Friday, June 20, 2008

Punctuation: Explanation Points


Today I pampered myself. I got a massage and a pedicure, but best of all, I re-read a book about punctuation. I know that does not rank up there on the list of 50 Favorite Hobbies, but I am smitten with commas, semi-colons, and parentheses. And I adore paragraphs.

Consider this: just twenty six letters, organized with periods and question marks, became To Kill a Mockingbird. Good prose is a matter of interior design. A few things I've learned about writing:
  1. Use variety. A sentence can be a long, wordy string of words, with commas breaking things up, like this. It can actually be two sentences; just put a semi-colon in the middle. Do you see how punctuation adds visual interest? It's amazing!
  2. If you want to tell your reader something confidential (like a secret) whisper it in parentheses.
  3. Long paragraphs are intimidating. Without some visual space we get claustrophobic. Compare reading a magazine to reading the little warning sheet that comes inside the Tylenol bottle. The contrast is a reminder to hit the return key often. Short paragraphs make readers feel welcome.
  4. Use your dictionary; spell check can only do so much. A precise word conveys the right meaning. Is your sister erratic or erotic? (The computer doesn't pick up the difference.)
  5. Quote an expert. In Writing With Style, John R. Trimble said, "View your reader as a companionable friend–someone with a warm sense of humor and a love of simple directness. Write like you're actually talking to that friend, but talking with enough leisure to frame your thoughts concisely and interestingly."
  6. WRITING IN ALL CAPS SOUNDS LIKE YOU'RE YELLING.
  7. if you adopt a style for creative purposes, be consistent. you want your readers to know it's intentional.
  8. Unless you're training for a marathon and have to keep going even when you're exhausted remember to put commas in to give your readers a chance to take a breath before they faint.
  9. Ellipses are used to show that you've left a word out of a quotation. Rudolf Flesch said, "Punctuation . . . is the most important single device for making things easier to read." When . . . are used incorrectly . . . we wonder . . . what we are missing . . .
  10. Explanation points! They can be overdone! Use them sparingly!
Any questions?

14 comments:

gab said...

Good tips. I am very annoyed by bad spelling and punctuation. Also all lower case and no paragraphs.

marta said...

yay, mom. i loved this post. thanks. it must run in our blood. but being the black sheep, i love breaking the rules: for creativity's sake. xo.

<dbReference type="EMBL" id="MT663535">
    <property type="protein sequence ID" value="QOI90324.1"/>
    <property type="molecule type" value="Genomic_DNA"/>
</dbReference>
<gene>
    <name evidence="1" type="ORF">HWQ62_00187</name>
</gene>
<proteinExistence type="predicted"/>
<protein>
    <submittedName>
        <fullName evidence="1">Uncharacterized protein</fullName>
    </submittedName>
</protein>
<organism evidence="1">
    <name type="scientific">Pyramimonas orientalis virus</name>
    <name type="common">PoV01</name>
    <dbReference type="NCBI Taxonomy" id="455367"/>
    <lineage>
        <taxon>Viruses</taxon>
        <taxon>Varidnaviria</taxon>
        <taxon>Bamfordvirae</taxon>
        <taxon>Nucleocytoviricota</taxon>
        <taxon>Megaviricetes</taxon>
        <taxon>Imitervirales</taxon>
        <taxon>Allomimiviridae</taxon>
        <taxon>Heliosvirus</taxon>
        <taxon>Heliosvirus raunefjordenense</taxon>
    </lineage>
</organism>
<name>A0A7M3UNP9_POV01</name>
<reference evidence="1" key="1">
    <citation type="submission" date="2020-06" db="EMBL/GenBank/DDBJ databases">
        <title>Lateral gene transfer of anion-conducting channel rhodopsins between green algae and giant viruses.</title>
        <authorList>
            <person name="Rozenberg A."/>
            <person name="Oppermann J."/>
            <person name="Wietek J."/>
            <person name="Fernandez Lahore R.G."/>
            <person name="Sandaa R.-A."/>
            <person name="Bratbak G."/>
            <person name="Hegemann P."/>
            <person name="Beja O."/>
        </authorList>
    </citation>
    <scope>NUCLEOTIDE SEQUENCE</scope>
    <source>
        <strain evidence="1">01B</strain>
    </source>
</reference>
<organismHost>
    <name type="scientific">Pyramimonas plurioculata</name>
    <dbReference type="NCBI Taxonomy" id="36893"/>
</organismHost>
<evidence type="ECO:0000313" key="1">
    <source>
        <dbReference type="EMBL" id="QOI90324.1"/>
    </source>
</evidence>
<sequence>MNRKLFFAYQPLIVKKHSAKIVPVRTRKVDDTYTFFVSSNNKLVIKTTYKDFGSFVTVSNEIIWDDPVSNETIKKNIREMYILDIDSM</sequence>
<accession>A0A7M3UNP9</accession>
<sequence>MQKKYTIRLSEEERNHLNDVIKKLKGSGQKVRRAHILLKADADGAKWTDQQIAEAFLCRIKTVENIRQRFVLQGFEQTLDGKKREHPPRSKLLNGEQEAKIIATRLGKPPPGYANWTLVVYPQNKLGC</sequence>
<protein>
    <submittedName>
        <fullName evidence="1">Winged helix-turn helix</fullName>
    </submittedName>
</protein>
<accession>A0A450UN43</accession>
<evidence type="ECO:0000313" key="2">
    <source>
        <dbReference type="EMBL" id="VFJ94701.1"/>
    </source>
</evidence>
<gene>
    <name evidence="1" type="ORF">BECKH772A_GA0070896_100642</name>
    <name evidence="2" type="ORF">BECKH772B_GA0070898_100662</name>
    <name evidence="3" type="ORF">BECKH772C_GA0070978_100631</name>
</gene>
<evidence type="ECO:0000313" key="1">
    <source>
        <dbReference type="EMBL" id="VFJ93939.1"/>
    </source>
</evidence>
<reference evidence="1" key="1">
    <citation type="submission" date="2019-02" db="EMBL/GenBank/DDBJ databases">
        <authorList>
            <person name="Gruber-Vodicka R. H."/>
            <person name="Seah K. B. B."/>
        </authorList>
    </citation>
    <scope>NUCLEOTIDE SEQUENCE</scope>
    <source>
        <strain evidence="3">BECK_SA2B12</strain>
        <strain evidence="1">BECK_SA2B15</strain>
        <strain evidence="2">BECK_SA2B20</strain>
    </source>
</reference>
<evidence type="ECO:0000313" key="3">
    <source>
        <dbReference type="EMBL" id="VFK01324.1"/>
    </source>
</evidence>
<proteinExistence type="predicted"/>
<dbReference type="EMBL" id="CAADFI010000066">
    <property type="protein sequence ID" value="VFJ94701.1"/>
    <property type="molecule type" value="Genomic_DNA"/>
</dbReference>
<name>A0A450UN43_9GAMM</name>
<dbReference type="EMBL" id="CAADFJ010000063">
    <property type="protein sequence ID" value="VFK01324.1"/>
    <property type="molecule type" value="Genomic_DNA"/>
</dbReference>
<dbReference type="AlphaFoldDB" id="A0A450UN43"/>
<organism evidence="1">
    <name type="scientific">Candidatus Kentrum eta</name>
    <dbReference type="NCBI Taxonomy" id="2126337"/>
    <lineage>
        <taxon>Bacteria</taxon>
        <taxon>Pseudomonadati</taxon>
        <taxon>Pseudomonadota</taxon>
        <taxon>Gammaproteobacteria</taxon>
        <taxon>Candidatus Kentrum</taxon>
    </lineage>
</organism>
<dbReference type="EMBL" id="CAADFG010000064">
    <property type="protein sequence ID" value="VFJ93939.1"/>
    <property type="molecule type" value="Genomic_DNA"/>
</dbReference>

Tina said...

Thank you! Very valuable information.
Did you teach a continuing Ed writing class for Jordan School District?

SydneyMin said...

Great post! I'm semi-laissez-faire when it comes to spoken language, but in writing if you break a rule you'd better be doing it intentionally to make a point! Otherwise, I may think slightly less of you... I will admit, however, to really overusing commas at times, and ending sentences in prepositions.

Holly said...

That is one of my favorite books. I still refer to it again and again. Great post!

Ashlee said...

I definitely do NOT follow the rule of the ellipses. :0) I use the ... in my casual writing to show I am attempting to pause in my "speech". It's hard to convey some of the sarcastic emotion in writing, so I "pause" with ... to help my readers get my point. In my school writing I do refrain. :0)
Thanks for the tips! :0)

TravelinOma said...

I'm all about breaking rules, especially in casual writing. But knowing the rules helps us choose how to break them wisely.

Keri(th) said...

Oh dear me. I'm afraid I need to read this book before posting again. I use ... and !!!! both consistently and incorrectly. Great, now I'm both paranoid and self-conscious! The therapist is going to cost more than the book. Other than that, great post! (See, can't break away from the !!!!)

Sheri said...

Okay. Thanks for the tips. I've never known the rules, so I obviously break most of them. Now I need to take some classes, or read some books so I can post my blog. I agree with Keri(th). Now I'm paranoid and self-conscious. (More than ever.)

Ink Poison said...

So you really read this book while having a pedicure?

Ms. Ed. said...

Love this review you've given us, Marty! Thanks!

An addendum to #10: If you must use an exclamation point, never use more than one.

And, if I may, another misused punctuation mark is the apostrophe. A quick tip: never use an apostrophe to communicate a plural, it is only used to show possession.

care020 said...

Thanks for the reminders! I, like Joan Didion and Will Smith, firmly believe that the answer to any question begins in a book. Back in February, I was feeling deficient in my writing abilities (Did I mention I was at a writing conference when this happened?) and made a run to Borders to find a book to remedy the problem. Variety was lacking in my writing style, so The Art of Styling Sentences seemed an appropriate choice to address my predicament. Just owning the book has made me feel better! I’m sure that its content will be even more beneficial if I ever go through it from cover to cover.

MasterSparky said...

'Reading' happens to be the #1 most popular hobby. There's no rule on what to read though ;) I guess as long as you eventually read something other than punctuation books you'll be okay ;)

Anonymous said...

I have a question about point #10: How is an explanation point different from an exclamation point? Is this an illustration of point #4?